The election is seen as a high-stakes battle between Prime Minister Narendra Modi, whose home state is Gujarat, and new Congress president Rahul Gandhi, who is attempting to reverse his party’s dismal record in recent state elections. A win for the BJP will give the party great momentum in the run-up to the 2019 national election when PM Modi will seek a second term.
The BJP, an analysis of past exit polls shows, has a 35 per cent chance of getting more than 130 seats, which will be a landslide.
One worrying factor for the BJP is that the turnout of Gujarat’s women voters, who have backed the BJP more loyally than the men, was lower in this year’s election. The gap between the percentage of women and men who voted this year had widened to 8 per cent from 3 per cent in 2012.
The Congress should worry as exit polls since 2012 have called elections right 90 per cent of the time. Also, though Rahul Gandhi tried to raise issues of development and attacked PM Modi’s economic policies, the Prime Minister, leading his party with a campaign blitz turned it into an election about Gujarati pride.
Mr Gandhi struck strategic partnerships with young caste leaders, trying to harness the anger of key groups against the BJP, which has ruled Gujarat for the last 22 years. One part of that effort could have paid off, with the Congress, which partnered with young activist Hardik Patel, seen to make its biggest gain from a 20 per cent swing of Patel votes away from the BJP. The Congress is likely to gain 15 per cent Patel votes and 6 per cent farmer votes. But it is seen to lose 20 per cent Scheduled Caste votes since the 2012 assembly elections and 10 per cent Adivasi or tribal votes.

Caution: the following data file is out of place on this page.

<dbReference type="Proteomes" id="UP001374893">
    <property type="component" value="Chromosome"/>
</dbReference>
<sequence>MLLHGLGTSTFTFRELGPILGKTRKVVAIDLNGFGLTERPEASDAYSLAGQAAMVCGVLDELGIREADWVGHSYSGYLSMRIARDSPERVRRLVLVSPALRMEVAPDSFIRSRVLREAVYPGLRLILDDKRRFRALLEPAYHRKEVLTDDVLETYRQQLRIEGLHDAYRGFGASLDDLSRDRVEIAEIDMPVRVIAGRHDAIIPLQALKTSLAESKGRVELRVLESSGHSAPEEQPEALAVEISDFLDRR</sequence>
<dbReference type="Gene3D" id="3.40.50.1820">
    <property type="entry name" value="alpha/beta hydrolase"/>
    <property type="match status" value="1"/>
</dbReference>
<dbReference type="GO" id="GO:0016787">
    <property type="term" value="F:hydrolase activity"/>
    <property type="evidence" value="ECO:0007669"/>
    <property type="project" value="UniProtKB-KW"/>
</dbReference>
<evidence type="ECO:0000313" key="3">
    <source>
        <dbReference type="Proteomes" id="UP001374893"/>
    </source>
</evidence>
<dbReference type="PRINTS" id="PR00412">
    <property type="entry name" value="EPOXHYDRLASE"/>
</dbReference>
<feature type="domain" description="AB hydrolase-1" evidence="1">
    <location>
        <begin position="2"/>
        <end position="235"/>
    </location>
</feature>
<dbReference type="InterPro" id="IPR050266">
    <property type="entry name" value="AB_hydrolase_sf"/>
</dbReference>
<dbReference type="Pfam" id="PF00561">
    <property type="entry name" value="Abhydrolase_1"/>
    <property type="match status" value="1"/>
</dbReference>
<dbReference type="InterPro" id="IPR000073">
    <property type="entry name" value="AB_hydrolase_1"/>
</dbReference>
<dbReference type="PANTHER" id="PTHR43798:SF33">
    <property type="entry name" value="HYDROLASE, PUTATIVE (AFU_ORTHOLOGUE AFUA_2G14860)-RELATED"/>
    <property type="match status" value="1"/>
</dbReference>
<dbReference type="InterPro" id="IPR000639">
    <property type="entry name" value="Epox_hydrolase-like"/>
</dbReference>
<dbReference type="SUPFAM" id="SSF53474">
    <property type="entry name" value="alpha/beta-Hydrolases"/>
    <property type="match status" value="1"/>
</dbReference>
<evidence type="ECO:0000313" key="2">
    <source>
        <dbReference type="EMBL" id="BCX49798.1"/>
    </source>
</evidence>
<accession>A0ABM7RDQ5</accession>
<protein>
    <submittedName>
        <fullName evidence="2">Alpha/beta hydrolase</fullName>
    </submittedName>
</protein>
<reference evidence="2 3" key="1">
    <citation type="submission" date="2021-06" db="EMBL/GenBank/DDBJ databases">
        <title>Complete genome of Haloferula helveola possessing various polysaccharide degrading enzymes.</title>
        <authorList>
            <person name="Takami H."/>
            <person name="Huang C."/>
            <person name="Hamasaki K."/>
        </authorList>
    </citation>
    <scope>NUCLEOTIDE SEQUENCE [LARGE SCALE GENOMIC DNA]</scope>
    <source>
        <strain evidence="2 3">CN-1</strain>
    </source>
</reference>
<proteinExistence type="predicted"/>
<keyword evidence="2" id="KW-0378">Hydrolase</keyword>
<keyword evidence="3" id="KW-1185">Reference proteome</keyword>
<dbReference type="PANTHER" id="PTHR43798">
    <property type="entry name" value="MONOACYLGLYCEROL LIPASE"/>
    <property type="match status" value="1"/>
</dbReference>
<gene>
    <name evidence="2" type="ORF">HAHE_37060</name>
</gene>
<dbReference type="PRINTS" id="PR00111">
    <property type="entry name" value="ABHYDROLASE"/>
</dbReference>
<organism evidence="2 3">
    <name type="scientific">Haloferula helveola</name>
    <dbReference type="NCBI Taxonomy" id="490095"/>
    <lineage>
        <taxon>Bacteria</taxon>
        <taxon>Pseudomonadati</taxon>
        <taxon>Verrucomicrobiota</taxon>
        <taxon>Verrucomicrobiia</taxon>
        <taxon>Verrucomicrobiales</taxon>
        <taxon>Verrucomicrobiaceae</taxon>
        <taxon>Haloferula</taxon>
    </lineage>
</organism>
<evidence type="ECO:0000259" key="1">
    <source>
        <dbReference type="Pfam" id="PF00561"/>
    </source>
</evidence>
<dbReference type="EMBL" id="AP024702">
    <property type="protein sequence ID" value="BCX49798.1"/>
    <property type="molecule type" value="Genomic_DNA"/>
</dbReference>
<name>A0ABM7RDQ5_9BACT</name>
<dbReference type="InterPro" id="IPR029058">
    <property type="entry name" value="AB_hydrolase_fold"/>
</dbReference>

24-year-old Hardik Patel, the face of a massive agitation by the influential Patel or Patidar community for reservation in government jobs and colleges, asked his community to vote for the Congress to punish the BJP for not including them in castes that benefit from affirmative action. The Patel swing away from the party is expected to be the BJP’s main loss, while its biggest gains are a 10 per cent swing in Scheduled Caste votes and a 25 per cent swing in its favour of tribal votes, a big focus of PM Modi’s campaign to make up for any losses from an anti-incumbency sentiment.
The Congress’ last minute induction of young backward caste or OBC leader Alpesh Thakor is, however, not seen to have helped the party, with OBCs expected to be among the BJP’s big strengths in these elections. 47 per cent OBCs are seen to back the BJP, while the party is also likely to score 57 per cent upper caste votes and 57 per cent tribal votes.
The Congress is expected to consolidate Muslim votes with about 80 per cent of the community voting for it, and is set to get 50 per cent of farmer votes, a gain of six per cent over last time. Its big strengths are also likely to be 49 per cent Kshatriya votes and 43 per cent Scheduled Caste votes.
Exit polls have forecast a win for the BJP, with an aggregate of the polls showing the party getting 116 seats, one more than it won in 2012, and the Congress getting 65, four more than last time.